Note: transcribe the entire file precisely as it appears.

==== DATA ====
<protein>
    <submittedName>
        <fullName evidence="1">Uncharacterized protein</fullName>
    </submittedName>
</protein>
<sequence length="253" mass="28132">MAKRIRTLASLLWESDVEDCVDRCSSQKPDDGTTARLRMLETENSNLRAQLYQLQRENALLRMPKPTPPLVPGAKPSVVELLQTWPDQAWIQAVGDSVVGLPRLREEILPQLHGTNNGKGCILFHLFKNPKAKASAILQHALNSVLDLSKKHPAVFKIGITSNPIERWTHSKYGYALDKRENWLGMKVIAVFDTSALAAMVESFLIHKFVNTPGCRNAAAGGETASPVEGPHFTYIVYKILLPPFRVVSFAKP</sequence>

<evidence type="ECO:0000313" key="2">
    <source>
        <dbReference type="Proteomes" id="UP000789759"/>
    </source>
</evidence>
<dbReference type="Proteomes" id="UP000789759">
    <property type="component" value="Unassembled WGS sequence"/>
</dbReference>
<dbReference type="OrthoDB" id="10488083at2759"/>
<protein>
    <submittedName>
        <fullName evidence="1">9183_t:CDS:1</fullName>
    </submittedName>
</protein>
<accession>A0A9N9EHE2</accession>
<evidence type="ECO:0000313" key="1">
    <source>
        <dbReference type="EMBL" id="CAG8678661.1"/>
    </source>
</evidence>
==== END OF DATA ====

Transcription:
<protein>
    <submittedName>
        <fullName evidence="1">Uncharacterized protein</fullName>
    </submittedName>
</protein>
<sequence length="253" mass="28132">MAKRIRTLASLLWESDVEDCVDRCSSQKPDDGTTARLRMLETENSNLRAQLYQLQRENALLRMPKPTPPLVPGAKPSVVELLQTWPDQAWIQAVGDSVVGLPRLREEILPQLHGTNNGKGCILFHLFKNPKAKASAILQHALNSVLDLSKKHPAVFKIGITSNPIERWTHSKYGYALDKRENWLGMKVIAVFDTSALAAMVESFLIHKFVNTPGCRNAAAGGETASPVEGPHFTYIVYKILLPPFRVVSFAKP</sequence>

<evidence type="ECO:0000313" key="2">
    <source>
        <dbReference type="Proteomes" id="UP000789759"/>
    </source>
</evidence>
<dbReference type="Proteomes" id="UP000789759">
    <property type="component" value="Unassembled WGS sequence"/>
</dbReference>
<dbReference type="OrthoDB" id="10488083at2759"/>
<protein>
    <submittedName>
        <fullName evidence="1">9183_t:CDS:1</fullName>
    </submittedName>
</protein>
<accession>A0A9N9EHE2</accession>
<evidence type="ECO:0000313" key="1">
    <source>
        <dbReference type="EMBL" id="CAG8678661.1"/>
    </source>
</evidence>